When you think of the VIP’s of equipment in your home, your first thoughts probably go to the ones that keep you the most comfortable – furnace, air conditioner, toilet, shower then probably on to kitchen appliances, but one of the most important pieces of equipment in your home is your bathroom exhaust fan.
Did your mouth just drop open? Are you wondering just what exactly I have been doing all day to come up with that little gem of knowledge? Well, no worries, I am of sound mind and able body and that little exhaust fan in your bathroom has a really big job.
When you use your bathroom for showering or other bathroom business, all kinds of stuff get trapped in there. Everything from steam to stinky smells need somewhere to go and if steam has nowhere to go eventually condensation will build up start to wreak havoc in your home.
There are some important things to note about exhaust fans. Not only is it important that you have them, and important that you use them (meaning, actually turn them on), it is also important that they are properly installed and that minor detail is where things can get tricky.
Building codes say that you must have ventilation in the bathrooms, but it doesn’t specify an exhaust fan so technically a small window counts as ventilation except… are you going to open a window if it is really cold outside? Or hot? Or you are afraid someone may crawl through it? Or you are in a hurry and forget? Or your neighbors have learned your secret code of every time you are using your bathroom you open a window? The reasons you are not likely to open a window for ventilation are endless.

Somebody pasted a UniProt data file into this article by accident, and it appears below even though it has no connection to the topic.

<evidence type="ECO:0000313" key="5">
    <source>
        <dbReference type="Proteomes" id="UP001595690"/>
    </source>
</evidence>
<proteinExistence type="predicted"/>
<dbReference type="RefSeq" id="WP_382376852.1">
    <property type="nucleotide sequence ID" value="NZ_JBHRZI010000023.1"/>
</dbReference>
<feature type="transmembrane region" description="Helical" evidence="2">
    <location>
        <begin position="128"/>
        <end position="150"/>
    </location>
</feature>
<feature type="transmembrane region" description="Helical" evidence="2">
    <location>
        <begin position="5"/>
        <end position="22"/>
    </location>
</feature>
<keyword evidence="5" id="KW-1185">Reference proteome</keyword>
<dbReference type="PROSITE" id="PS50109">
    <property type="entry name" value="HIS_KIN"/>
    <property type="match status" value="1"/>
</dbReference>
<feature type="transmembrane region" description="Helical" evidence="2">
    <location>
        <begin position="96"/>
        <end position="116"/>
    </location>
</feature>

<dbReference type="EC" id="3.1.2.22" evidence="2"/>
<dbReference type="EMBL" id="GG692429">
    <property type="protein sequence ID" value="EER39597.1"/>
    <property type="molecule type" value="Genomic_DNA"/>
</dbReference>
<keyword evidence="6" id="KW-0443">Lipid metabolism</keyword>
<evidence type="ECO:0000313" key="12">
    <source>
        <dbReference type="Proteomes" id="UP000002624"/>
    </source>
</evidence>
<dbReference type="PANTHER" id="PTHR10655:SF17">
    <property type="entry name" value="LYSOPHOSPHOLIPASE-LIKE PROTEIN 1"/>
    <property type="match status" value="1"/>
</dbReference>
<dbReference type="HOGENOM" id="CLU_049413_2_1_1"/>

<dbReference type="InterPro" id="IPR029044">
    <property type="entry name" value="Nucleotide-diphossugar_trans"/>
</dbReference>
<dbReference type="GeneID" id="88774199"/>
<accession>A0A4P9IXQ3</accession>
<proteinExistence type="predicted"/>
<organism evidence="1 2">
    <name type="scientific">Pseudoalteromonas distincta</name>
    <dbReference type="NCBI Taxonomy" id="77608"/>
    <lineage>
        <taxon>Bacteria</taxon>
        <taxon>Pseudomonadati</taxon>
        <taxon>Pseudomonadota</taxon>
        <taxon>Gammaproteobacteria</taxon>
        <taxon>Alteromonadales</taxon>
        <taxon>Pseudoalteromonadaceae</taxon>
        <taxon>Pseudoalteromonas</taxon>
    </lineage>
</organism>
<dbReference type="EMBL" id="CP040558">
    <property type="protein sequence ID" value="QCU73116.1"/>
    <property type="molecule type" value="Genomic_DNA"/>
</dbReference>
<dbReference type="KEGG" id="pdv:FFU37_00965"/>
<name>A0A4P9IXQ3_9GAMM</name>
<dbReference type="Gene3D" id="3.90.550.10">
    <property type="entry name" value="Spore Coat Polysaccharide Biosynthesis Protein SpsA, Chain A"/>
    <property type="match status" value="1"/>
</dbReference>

So, let’s forget the window and go back to the exhaust fan – you have it because building codes say you need ventilation, but they do not say where the air has to vent. Here is a cliff note – it needs to vent to the outside. If it is venting air to your attic or dead space between walls you have been set up for major issues to come like mold, mildew and possibly wood rot.
If you are building or remolding a home, do NOT let a contractor talk you into improperly venting your bathroom because “building codes say you can vent to the attic” that is a shortcut that will cost you in the long run. If you are not sure where your exhaust fan vents to, call Carmine’s today at 203-791-8089 and let a HVAC professional make sure everything is headed where it needs to go – outside.